Breakfast: some say the most important meal of the day. Not many people would consider salad for breakfast, but how about this cereal salad? Not sure what to have, I decided on a little of everything in the pantry … Weet-Bix, Corn-Flakes, Granola and All-Bran, top with some honey (instead of sugar) and soy milk, because variety is the spice of life!
Big Breakfast or late brunch: how about scrambled eggs on hashbrown?
Lunch or dinner: fresh flat-head fillets in beer-batter with chips and salad! Oh, now I’m hungry 😛
If you’re offended by the sight of cooked meat, politely look away now …
Dinner: Venison thinly sliced, rubbed with Tasmanian native herbs then marinated in Bourbon for about an hour, before being smoked at 130 degrees C in a Webber BBQ. Served with salad and corn chips and Stubbs BBQ sauce. And a home-brew stout 😛
OK, you’ve been warned …
Deer are a big threat to Tasmania’s National Parks and World Heritage Areas – I personally have no problem eating venison, it tastes delicious and I think it should be as staple in every pub and restaurant to encourage reducing the feral population in a less wasteful manner than how they are currently managed.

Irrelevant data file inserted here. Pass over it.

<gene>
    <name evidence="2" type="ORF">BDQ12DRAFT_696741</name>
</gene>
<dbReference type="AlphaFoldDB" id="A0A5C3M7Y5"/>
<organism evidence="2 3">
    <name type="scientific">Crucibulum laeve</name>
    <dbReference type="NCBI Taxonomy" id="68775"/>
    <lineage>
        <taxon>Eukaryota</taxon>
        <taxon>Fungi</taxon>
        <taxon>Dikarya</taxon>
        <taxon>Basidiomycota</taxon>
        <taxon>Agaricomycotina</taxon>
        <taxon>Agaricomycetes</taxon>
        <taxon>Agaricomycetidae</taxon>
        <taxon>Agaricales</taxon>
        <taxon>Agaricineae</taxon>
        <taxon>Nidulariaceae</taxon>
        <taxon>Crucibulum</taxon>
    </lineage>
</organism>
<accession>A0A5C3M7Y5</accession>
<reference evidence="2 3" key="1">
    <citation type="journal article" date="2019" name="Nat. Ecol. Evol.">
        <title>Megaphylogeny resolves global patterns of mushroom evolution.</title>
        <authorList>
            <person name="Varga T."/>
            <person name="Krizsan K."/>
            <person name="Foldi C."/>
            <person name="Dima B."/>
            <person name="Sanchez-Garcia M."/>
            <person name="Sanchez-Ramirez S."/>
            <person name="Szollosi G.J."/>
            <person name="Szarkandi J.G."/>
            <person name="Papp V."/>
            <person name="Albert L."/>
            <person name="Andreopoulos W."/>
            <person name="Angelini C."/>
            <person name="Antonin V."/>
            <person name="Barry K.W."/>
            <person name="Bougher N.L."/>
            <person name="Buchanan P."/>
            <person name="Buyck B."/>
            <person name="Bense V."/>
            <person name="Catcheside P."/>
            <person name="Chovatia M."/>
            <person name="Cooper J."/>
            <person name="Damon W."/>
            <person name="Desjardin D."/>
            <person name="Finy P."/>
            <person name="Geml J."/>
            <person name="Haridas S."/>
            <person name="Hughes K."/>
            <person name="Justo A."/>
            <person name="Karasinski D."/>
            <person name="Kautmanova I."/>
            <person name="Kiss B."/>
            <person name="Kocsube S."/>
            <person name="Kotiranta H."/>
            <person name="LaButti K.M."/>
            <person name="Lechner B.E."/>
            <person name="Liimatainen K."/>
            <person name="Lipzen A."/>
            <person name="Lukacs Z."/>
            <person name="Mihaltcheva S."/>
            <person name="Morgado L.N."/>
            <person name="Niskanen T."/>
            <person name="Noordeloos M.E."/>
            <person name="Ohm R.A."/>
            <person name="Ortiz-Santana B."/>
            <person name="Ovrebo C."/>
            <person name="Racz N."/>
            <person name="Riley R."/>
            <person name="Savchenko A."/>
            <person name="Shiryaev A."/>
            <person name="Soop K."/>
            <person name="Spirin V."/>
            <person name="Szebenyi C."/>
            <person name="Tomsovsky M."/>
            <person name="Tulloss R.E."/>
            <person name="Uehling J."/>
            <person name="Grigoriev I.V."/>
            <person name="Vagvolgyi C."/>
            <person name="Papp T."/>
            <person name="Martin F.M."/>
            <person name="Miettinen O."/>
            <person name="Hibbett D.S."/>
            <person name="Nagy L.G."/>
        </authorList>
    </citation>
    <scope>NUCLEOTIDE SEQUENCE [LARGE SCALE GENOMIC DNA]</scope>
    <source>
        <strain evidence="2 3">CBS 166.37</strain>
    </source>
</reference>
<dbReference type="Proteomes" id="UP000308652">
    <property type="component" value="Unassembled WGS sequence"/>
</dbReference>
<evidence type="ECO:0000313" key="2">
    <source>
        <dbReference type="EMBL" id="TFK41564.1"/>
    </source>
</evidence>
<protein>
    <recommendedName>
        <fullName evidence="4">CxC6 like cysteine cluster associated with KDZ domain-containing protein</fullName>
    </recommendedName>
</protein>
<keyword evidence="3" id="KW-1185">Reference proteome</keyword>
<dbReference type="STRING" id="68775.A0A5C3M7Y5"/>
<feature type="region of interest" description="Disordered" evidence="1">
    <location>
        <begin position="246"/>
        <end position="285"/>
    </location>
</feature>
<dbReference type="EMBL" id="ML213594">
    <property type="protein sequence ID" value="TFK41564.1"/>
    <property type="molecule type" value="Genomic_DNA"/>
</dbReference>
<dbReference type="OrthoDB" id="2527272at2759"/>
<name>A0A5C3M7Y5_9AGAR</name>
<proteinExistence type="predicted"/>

Ironically, (or moronically), Fallow deer are recognised as a game resource and as such listed as ‘partly protected wildlife’ in Tasmania, despite estimates the current feral deer population in Tasmania at 100,000 and climbing!
Fellow Deer were first introduced into Tasmania in the 1830’s. They are a medium size deer which originated in Turkey and are herbivores that browse on grasses, herbs and shrubs. Fallow deer are often found in cleared or open grassy areas, open woodlands, forests and scattered timber farmland. They may be seen in mountainous areas through to cleared open farmland.
A growing pest problem, they can cause significant damage to native vegetation and ecologically fragile areas, and can spread weeds. Fallow deer can form large herds and their total grazing pressure can be significant. [Source]